Worse still the Commission's plans for bass conservation were further watered down by the politicians when they increased the monthly commercial vessel catch limits from 1t to 1.3t. By contrast the ban on anglers from keeping any bass during the months of January to June and limited to just one fish per day for the rest of the year were nodded through.
Thousands of anglers are now at risk of criminalisation if they try to keep the same bass that a netter is free to kill during the January to June moratorium.
The current situation cannot endure. The recreational bag limits are disproportionate and grossly unfair, they make a mockery of the law and fail to acknowledge that recreational sea angling is the most sustainable form of bass fishing which delivers the best economic return.
Displaying stunningly poor judgement, government ministers have tried to face both ways on the issue and have been caught out playing fast and loose with the facts:
- They claimed to have secured a good deal for bass when in fact they increased vessel catch limits meaning more bass will be killed.
- They boasted on BBC TV that the measures would have little or no impact on inshore commercial boats so how is this a bass conservation measure?
- They tried to say that anglers were happy with a one fish bag limit when they were told in no uncertain terms that his was unfair and unacceptable.
- They claimed that because drift nets were subject to the full six month moratorium some 90 per cent of all gill netting would be restricted, yet their own figures show that it would be less than a third.
With the protests mounting some 14,000 extremely angry anglers submitted a petition to Parliament and the Angling Trust made sure the issue was on the agenda of national TV and press. We mobilised our supportive MPs and secured a special debate in the Chamber of the House of Commons which unanimously passed the following motion:
“That this House believes that the recent EU restrictions on recreational sea bass fishing are unfair and fail to address the real threat to the future viability of UK sea bass stocks; and calls on the Government to make representations within the Council of the EU on the reconsideration of the imposition of those restrictions.”
The vast majority of MPs who spoke were in favour of our calls for bass to be managed primarily as a recreational species alongside a sustainable hook and line commercial fishery. Many newly elected MPs highlighted the importance of recreational fishing and attacked the way that anglers had been treated as opposed to the exemptions handed out to the gill netters.
The debate which can be read HERE or watched in full HERE (starting at 15:03) prompted government ministers to concede that they may have to revisit commercial catch limits next year in order to comply with scientific advice. Under pressure they have now offered to work with recreational angling organisations on a long term management plan for bass which builds on the lessons of the recovery of the striped bass fishery in the USA where a greater proportion of the stock is reserved for recreational fishing.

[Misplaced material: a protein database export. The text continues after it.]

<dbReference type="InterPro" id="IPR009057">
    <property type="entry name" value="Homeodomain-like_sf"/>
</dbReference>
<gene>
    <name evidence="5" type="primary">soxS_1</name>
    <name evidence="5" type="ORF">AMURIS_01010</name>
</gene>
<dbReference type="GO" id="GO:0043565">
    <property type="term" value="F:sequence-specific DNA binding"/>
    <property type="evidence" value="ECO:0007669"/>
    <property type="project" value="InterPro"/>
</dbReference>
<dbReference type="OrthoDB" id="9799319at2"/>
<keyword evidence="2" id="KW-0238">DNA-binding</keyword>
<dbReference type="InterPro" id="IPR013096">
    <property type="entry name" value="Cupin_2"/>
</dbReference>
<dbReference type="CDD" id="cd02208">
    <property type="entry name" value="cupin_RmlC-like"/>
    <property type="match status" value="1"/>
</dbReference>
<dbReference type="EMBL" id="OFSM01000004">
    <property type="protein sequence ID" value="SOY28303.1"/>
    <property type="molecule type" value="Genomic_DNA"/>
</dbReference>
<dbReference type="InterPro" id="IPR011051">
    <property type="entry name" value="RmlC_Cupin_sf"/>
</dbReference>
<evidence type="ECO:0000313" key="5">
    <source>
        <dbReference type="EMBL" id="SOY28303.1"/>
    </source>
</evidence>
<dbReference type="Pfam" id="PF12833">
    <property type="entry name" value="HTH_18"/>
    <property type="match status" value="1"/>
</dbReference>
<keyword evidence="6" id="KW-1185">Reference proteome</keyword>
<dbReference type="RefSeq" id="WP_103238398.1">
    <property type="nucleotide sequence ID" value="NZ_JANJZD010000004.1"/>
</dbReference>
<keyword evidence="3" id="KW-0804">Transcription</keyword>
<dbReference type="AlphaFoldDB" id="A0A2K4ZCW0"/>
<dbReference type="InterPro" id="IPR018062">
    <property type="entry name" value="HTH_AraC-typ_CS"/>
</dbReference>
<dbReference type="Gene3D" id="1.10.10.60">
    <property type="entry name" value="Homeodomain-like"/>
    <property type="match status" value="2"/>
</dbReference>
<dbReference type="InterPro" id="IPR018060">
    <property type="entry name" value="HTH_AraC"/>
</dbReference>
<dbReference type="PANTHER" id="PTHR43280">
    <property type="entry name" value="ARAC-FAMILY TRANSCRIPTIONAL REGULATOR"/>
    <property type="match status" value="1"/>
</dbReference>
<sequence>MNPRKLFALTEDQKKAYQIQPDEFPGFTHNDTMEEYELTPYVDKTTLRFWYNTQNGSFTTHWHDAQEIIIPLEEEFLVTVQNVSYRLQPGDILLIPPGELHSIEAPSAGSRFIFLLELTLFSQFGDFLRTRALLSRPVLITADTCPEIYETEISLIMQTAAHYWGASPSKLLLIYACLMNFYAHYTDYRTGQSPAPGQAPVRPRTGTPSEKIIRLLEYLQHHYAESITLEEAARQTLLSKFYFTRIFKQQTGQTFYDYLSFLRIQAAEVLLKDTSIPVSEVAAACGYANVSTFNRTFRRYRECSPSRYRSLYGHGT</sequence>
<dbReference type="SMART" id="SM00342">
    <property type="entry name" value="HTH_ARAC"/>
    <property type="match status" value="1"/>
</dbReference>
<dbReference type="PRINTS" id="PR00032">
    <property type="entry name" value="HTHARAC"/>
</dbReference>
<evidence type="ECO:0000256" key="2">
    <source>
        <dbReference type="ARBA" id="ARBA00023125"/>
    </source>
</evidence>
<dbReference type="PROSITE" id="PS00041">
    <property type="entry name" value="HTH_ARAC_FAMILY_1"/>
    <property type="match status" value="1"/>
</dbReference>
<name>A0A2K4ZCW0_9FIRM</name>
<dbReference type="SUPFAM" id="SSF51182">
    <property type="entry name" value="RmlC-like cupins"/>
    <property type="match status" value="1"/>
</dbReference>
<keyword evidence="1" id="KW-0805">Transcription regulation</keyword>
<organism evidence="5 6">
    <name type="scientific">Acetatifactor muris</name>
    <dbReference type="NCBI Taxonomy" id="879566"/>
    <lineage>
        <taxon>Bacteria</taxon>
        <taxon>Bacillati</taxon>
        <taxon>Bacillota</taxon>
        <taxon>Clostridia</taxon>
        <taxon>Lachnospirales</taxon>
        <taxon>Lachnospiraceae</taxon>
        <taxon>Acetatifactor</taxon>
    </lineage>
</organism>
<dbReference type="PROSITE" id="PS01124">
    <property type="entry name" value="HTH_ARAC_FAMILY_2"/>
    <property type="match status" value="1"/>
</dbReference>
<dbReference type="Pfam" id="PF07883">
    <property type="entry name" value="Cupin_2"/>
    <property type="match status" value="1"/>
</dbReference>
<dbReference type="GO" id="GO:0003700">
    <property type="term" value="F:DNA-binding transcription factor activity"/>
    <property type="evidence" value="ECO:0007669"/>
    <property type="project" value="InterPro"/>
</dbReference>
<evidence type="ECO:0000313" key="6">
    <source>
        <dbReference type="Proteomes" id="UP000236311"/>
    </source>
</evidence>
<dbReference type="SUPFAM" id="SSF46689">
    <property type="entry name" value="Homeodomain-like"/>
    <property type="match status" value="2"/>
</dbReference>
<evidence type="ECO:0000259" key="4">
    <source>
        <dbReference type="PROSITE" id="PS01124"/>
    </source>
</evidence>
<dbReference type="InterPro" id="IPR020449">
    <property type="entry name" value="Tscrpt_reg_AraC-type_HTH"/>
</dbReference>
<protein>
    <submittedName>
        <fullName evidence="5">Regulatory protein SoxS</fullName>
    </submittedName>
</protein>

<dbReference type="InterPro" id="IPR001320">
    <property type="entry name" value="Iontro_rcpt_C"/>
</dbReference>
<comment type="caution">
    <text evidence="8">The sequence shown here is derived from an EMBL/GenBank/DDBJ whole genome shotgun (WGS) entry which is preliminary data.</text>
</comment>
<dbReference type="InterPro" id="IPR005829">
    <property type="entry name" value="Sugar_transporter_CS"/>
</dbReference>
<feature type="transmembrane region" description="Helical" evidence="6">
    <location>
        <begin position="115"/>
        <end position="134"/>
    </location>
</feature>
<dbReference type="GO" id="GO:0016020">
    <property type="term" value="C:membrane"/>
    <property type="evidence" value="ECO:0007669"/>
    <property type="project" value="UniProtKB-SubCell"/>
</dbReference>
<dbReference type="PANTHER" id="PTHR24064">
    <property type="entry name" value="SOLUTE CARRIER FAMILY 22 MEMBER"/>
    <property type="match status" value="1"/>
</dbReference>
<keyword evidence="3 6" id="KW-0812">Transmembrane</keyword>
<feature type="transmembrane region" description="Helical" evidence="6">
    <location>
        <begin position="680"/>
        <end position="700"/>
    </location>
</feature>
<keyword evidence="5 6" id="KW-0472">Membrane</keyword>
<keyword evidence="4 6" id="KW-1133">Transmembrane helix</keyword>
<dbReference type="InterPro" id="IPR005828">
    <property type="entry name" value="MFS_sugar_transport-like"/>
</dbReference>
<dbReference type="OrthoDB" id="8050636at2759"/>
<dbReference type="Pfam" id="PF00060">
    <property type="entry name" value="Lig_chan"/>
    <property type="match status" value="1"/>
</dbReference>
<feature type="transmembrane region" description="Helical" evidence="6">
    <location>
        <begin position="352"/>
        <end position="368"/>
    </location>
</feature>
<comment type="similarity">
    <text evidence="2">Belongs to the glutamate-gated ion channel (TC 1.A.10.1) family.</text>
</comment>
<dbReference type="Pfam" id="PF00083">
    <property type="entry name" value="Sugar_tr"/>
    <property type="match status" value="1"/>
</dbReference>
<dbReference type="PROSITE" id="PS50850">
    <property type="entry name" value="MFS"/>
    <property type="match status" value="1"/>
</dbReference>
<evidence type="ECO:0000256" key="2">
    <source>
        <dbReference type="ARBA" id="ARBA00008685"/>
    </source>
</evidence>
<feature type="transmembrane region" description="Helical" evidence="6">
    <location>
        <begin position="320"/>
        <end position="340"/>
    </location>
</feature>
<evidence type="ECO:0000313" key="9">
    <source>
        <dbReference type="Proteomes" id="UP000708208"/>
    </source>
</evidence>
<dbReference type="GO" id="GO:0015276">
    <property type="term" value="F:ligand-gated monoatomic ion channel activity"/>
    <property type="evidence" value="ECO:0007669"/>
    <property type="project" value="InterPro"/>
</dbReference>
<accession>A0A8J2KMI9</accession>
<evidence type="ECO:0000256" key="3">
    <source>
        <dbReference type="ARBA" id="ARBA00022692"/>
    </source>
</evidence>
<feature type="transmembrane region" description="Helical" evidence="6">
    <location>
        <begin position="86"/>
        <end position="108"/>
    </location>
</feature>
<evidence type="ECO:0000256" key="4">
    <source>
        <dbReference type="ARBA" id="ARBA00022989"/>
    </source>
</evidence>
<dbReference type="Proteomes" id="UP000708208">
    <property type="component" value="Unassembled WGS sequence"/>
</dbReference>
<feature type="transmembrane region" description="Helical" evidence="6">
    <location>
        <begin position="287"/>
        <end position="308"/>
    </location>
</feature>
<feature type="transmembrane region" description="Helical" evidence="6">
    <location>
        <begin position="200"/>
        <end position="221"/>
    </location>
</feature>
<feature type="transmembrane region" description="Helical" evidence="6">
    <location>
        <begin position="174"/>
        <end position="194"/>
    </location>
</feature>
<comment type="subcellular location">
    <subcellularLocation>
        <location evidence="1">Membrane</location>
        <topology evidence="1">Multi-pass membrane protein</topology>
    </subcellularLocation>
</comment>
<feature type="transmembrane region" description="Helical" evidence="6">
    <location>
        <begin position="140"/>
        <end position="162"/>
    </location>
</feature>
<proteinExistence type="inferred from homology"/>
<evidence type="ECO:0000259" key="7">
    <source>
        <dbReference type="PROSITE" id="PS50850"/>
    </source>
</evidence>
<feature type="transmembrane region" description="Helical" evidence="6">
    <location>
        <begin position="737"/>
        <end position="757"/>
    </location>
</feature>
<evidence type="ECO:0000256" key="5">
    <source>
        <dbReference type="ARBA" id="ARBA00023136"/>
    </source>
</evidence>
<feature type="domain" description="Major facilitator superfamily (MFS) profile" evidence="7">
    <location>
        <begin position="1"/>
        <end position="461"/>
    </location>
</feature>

While it is great to see recreational fishing organisations in Europe working together to bring pressure to bear for sustainable fisheries management in which anglers interests are recognised, we should never have got into this mess on the first place. Follow the science, let the bass breed, stop commercial over fishing, introduce sensible bag and size/slot limits, protect the spawning aggregations and establish designated nursery areas. It's hardly rocket science and there are many examples from around the world, including the kingfish in New South Wales, where the adoption of sensible conservation policies has seen fish stocks recover. What a shame then that our politicians in Europe have been such slow learners when it comes to bass.
Martin Salter is the National Campaigns Coordinator for the Angling Trust - the UK's peak recreational fishing body
The European sea bass is a popular and widely distributed sport fish which can be found from the southern North Sea through the Atlantic coast and down into the Mediterranean. Bass are a slow-growing and late maturing species capable of living for 20 years or more. Their reproduction success is highly susceptible to environmental conditions.
Bass average two to six pounds with a ten pounder considered a trophy fish. They are a fast swimming predator that looks good, fights hard and can be caught on surface and subsurface lures as well as on bait and fly.
Adult bass migrate to feed and spawn in aggregations offshore. Eggs use oceanic currents to drift inshore where they hatch. Once hatched the juvenile bass aggregate in nursery areas around the coast. At aged approximately six years bass begin to move out of nursery areas and disperse where they feed on small fish and Crustacea. Research indicates that adult bass return to the same coastal locations each year after spawning.